Informing Expansion of Gender Inclusive Data Collection in Post-secondary Education in British Columbia
To inclusively consider the diversity within student gender-identification at post-secondary institutions, we investigate expanding gender self-identification options on admissions forms; often the first point of student contact with campuses.
Even if inspired and motivated by inclusion, many of the gender categories in use presently have challenges, including conflating gender identity with sex assigned at birth, providing too many response options giving rise to ethical issues, and using outdated or misunderstood terms.
We conducted a sequential mixed-methods exploratory research design that consisted of interviews (n=9) with administrators in post-secondary institutions, followed by a survey of said administrators (n=21), and finally a survey of students (n=45).
The data detail experiences and inform best practices for ensuring gender inclusivity, specifically concerning students who identify as transgender or non-binary, when filling out forms.
Results indicate that moving beyond binary gender categories entails a balance between (1) institutional issues of data integrity for effective use of gender data, and (2) providing flexible and inclusive options for gender-identification that extend within and beyond the gender binary to ensure students are counted where historically they have been invisible.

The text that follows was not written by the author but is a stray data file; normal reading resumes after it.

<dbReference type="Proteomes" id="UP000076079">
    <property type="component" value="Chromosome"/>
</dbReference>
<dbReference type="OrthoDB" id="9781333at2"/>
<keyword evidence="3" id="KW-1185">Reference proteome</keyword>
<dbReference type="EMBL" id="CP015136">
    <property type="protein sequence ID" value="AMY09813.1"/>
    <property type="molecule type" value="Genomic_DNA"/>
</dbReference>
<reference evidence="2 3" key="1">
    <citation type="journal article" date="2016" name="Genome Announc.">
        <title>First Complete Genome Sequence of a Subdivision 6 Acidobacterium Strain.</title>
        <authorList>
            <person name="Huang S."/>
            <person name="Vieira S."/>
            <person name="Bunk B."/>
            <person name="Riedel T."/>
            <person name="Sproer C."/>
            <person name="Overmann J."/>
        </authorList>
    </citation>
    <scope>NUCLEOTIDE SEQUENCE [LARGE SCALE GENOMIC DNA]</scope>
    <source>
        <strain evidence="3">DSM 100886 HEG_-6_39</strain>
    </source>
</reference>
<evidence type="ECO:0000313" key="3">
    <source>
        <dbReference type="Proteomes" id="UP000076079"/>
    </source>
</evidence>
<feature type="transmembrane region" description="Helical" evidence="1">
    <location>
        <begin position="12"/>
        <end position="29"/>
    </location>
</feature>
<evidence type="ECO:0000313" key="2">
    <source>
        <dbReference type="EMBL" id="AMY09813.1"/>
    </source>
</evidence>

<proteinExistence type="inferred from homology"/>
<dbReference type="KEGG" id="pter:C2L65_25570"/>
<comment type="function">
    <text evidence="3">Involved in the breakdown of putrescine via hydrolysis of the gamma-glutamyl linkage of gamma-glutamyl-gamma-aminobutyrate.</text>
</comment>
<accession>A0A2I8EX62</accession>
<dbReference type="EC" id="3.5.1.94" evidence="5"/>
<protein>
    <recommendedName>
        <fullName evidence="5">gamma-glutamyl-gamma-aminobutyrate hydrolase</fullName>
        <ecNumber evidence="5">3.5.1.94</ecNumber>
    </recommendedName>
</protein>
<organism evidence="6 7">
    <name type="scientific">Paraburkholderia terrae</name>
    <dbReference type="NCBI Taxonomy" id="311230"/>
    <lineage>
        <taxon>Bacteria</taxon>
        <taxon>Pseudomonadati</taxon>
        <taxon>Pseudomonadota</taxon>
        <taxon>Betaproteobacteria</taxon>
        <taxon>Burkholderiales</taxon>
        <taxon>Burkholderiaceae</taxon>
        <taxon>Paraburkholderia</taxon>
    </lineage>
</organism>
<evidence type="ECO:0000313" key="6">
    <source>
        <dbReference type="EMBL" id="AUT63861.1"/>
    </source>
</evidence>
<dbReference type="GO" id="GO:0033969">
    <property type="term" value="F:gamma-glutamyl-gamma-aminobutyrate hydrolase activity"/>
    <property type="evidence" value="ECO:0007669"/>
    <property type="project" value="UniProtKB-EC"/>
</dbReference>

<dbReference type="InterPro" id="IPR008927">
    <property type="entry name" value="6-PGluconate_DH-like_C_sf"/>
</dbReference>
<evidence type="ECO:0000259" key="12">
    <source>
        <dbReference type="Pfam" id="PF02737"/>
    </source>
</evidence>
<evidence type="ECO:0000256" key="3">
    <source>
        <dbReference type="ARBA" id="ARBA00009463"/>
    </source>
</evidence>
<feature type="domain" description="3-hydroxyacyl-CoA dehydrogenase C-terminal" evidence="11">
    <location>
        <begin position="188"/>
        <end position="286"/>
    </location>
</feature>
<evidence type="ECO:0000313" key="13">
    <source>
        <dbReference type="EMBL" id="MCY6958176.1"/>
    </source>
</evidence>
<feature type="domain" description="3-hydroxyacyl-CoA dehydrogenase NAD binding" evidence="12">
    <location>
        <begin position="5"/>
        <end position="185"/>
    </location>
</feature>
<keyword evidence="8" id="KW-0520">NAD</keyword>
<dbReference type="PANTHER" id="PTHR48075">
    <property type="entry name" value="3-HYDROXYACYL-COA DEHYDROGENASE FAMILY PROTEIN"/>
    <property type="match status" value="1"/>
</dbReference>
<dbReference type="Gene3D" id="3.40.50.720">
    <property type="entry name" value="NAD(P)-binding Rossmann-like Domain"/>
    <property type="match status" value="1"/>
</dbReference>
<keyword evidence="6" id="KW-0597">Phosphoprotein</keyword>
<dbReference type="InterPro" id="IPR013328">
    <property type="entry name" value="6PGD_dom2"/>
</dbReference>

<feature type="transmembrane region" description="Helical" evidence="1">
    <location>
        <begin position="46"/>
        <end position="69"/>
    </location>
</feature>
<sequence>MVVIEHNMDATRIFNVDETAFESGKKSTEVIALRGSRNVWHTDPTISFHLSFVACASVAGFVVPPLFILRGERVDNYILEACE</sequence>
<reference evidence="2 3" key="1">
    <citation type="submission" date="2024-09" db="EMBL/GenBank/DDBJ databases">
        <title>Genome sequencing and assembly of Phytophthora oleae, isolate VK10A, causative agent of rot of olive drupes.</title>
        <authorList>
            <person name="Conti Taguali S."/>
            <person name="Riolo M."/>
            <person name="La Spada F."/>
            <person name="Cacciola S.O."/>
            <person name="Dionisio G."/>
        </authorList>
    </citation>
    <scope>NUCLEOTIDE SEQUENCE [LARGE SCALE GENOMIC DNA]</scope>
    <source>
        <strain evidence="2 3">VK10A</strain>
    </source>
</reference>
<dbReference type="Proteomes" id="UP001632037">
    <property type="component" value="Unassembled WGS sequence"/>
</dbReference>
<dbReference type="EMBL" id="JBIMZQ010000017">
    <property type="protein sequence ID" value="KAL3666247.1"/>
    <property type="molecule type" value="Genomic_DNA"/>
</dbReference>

To balance inclusivity and data management institutions may consider a two-part question, first asking about gender (woman, man, non-binary), and then asking about gender-identification experiences (yes/no).
As a system, we must find a way to balance inclusion with data management, and transgender and non-binary students must be free of administrative burdens in order to exercise their voice and access post-secondary education.
Collecting expanded gender categories in the school system is only the beginning of a shift in how transgender and non-binary students feel welcomed and supported on campus. The shift is critical to the focus and wellbeing of these students.
Future researchers, we suggest, may wish to focus on gathering examples of implementation of expanded categories and illustrations of how these data are used to inform and shape changes to policy, practices, spaces, services, and programs. More in-depth exploration of the inclusion of Two Spirit identities in ways that allow their identity to remain intact rather than partially represented in response to the gender question.